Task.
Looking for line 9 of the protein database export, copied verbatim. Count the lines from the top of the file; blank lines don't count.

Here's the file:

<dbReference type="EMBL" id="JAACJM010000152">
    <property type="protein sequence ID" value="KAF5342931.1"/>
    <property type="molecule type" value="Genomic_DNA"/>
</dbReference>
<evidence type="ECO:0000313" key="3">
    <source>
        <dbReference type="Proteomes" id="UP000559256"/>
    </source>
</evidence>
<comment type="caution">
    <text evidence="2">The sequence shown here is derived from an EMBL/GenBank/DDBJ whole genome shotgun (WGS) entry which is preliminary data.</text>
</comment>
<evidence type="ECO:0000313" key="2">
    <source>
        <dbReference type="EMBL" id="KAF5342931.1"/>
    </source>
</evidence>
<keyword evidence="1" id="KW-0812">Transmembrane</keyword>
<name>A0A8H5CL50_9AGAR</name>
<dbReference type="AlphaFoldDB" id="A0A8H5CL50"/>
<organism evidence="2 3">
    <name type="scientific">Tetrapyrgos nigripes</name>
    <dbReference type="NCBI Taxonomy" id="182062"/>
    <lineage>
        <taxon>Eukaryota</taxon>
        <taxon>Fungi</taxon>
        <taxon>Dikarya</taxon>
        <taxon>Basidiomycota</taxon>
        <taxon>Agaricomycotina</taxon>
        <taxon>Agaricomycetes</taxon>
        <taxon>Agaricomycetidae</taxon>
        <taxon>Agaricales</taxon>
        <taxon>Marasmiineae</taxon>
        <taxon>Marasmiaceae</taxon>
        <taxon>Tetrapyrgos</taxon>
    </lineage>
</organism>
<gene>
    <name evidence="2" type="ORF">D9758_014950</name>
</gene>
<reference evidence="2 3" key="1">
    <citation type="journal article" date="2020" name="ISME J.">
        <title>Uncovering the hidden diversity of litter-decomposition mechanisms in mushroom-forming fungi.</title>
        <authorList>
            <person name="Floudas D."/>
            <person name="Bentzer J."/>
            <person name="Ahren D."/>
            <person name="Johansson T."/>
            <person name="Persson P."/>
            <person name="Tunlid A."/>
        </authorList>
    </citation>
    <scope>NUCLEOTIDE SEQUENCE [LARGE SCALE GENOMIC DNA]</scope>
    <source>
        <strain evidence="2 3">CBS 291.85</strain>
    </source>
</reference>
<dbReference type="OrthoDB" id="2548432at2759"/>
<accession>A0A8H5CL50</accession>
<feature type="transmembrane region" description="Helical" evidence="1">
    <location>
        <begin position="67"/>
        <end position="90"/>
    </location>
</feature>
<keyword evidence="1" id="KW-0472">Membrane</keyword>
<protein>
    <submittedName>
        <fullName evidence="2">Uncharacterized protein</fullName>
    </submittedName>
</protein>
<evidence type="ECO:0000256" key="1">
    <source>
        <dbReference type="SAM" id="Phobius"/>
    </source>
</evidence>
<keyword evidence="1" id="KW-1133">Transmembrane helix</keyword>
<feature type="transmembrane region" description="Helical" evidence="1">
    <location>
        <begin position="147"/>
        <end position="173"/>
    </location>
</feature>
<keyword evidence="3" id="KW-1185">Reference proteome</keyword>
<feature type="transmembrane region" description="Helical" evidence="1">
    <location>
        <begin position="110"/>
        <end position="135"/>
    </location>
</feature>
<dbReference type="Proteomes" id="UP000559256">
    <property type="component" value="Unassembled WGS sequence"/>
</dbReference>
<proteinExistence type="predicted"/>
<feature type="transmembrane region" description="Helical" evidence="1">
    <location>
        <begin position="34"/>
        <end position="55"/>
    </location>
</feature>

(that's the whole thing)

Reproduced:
</evidence>